I am becoming painfully aware of how distraction robs me of the joy of presence but Thursday evening on our 2nd day of meditating I experienced how it could kill.
I am driving home and up a dimly lit street that I always travel home on. I have just left a new class called “sacred stretch”. It’s an hour of dynamic stretching to world music on a polished pine dance floor a top a converted church steeple~ As close to heaven in a Maine winter as I can imagine. The class closes with a meditation on an alabaster light pouring down from a sphere just above our heads filling every toe. The beautiful couple that led the class have dabbed each of us with essential oil and sent us out into the chilly night. I am revived. I feel centered. I am travelling 25-30 mph up my street and suddenly I notice the car’s computer screen has turned the instructions into Spanish. This is annoying. I want it back in English. I start poking the screen and randomly pushing buttons to adjust it. A looming shadow appears on the right side of the car and then the collision. A tremendous bang. I swerve the wheel to the left and stop at the base of a telephone pole on the opposite side of the street. My heart’s pounding against the steering wheel. I’m in disbelief. I have never had a car accident. How could have I possibly driven boldfaced into a parked van? Was there a patch of ice I can blame? I am OK. I get out of the car to observe the damage. My car’s entire right front side is crushed and pieces of broken headlight scatter the pavement. The van’s tail is dented. There is no ice to be found. I scribble a note and tuck it under the windshield wiper of the van. “I am so terrible sorry. I drove into your parked van. I was distracted. Please call me so I can take care of any of your damages.” At 3 mph, I crawl up the street the wheel guard rubbing against the tire.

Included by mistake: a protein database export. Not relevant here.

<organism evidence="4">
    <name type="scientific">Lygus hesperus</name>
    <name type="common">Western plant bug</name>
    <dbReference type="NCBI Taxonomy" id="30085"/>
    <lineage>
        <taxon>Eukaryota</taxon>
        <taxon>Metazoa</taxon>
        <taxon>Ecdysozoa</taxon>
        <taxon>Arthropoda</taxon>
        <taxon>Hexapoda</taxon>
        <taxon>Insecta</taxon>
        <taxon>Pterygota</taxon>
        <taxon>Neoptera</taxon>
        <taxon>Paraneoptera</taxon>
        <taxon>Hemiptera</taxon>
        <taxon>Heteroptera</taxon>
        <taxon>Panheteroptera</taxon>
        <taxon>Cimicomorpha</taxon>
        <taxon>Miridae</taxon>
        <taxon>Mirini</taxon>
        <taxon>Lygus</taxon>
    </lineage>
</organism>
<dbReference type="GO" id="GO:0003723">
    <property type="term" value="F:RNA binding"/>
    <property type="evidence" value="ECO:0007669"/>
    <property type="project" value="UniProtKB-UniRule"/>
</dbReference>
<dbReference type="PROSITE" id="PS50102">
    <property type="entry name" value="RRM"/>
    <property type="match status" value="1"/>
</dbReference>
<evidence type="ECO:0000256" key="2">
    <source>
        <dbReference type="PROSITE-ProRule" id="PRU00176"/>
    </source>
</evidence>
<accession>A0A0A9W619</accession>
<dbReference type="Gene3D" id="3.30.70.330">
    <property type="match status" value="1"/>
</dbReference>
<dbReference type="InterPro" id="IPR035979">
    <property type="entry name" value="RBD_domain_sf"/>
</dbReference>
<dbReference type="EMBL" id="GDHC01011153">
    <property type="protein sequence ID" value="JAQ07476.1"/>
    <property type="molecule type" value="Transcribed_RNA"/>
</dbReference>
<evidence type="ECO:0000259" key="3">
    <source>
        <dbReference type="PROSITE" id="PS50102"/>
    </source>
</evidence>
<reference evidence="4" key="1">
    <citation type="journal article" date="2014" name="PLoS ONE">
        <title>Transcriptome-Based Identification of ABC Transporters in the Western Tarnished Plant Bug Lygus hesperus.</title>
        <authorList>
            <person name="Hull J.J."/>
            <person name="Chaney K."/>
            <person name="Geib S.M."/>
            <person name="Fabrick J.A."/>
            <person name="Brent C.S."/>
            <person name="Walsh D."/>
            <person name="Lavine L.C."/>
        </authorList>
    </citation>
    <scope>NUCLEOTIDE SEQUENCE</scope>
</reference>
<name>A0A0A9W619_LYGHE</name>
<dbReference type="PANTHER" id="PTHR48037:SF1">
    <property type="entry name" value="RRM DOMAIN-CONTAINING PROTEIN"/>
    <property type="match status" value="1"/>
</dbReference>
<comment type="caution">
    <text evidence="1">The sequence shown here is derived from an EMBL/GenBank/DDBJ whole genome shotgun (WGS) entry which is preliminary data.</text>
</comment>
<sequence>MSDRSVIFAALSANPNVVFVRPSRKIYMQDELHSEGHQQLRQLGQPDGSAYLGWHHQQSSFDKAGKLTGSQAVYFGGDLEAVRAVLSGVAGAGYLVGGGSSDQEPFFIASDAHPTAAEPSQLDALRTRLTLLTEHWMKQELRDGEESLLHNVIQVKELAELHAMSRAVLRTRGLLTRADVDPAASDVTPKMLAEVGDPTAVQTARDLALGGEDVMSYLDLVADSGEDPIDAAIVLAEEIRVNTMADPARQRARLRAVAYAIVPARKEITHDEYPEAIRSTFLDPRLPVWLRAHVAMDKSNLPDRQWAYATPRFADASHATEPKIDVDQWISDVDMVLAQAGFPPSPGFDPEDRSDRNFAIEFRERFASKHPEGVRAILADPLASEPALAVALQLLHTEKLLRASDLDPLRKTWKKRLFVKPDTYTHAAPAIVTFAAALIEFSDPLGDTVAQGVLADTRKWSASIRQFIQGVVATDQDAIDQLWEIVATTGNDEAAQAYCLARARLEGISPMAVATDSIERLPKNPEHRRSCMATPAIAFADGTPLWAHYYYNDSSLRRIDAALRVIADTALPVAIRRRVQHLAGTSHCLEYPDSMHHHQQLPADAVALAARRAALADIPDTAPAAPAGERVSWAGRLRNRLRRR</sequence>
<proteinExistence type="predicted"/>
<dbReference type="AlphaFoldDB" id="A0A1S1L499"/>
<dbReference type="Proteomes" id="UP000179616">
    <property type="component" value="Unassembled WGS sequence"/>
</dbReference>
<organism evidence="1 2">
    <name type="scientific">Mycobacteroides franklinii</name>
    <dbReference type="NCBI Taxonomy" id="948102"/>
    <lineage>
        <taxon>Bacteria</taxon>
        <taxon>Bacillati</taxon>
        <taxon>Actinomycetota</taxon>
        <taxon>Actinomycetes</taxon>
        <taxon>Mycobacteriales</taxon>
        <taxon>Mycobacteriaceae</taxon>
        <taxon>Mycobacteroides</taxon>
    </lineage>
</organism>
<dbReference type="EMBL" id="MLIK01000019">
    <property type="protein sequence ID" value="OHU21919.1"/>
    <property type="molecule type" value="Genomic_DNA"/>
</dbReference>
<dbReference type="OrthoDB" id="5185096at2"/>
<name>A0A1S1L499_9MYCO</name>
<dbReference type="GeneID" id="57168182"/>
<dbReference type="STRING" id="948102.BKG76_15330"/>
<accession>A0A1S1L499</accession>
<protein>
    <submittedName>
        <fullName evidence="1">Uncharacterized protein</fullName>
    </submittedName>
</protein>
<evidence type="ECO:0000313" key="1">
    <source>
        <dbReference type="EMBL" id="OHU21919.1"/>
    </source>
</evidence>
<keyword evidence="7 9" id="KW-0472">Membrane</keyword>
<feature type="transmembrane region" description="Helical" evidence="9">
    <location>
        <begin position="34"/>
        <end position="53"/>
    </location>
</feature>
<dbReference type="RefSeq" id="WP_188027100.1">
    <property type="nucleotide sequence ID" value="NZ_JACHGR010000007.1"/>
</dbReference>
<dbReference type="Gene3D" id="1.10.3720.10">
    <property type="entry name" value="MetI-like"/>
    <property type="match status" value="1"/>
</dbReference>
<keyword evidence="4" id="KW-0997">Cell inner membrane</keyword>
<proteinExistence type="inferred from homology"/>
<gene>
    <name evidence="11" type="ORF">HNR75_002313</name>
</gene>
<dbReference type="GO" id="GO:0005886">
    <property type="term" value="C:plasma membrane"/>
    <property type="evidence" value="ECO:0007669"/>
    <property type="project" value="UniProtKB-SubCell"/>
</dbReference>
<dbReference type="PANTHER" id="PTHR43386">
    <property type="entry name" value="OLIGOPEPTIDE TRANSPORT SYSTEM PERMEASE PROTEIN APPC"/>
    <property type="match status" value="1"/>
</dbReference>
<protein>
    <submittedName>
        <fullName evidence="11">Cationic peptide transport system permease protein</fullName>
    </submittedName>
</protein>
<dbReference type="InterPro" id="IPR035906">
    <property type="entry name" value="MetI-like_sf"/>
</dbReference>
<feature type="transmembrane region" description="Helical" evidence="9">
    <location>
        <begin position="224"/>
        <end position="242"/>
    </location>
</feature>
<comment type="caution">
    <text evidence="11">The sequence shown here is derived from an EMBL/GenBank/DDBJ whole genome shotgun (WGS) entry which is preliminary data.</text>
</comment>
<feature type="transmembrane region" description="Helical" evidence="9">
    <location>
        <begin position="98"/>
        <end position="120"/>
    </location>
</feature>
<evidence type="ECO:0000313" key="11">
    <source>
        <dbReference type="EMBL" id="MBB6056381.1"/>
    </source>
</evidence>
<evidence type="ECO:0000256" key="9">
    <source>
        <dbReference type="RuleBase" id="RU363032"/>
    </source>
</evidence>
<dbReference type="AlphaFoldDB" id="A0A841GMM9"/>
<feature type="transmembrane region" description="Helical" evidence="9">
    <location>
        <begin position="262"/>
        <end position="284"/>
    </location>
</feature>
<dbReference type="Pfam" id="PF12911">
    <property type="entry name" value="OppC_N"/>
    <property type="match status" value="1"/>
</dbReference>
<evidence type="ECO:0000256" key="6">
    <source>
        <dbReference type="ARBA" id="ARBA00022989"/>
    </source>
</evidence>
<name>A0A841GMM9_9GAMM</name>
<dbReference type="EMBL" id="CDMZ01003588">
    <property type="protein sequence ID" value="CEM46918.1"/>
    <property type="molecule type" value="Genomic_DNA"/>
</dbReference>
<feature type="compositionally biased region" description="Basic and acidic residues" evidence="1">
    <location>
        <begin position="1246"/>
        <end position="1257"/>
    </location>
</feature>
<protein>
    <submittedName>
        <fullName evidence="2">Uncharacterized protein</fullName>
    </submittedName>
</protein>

Week one has been a seismic wake up call for me about my distractions. Since the incident, I have been kind to myself when I feel like a fool. It all happened in a split second of distraction. It pales against the multitudes of distractions I usually engage in while driving. My driving since Thursday night has been filled with so many more moments of feeling the sensations of my breath. I just drive. I’m grateful. I’m grateful to be meditating with you. I 'm grateful it wasn’t Steven King that I hit walking along that dark street in Maine Thursday night.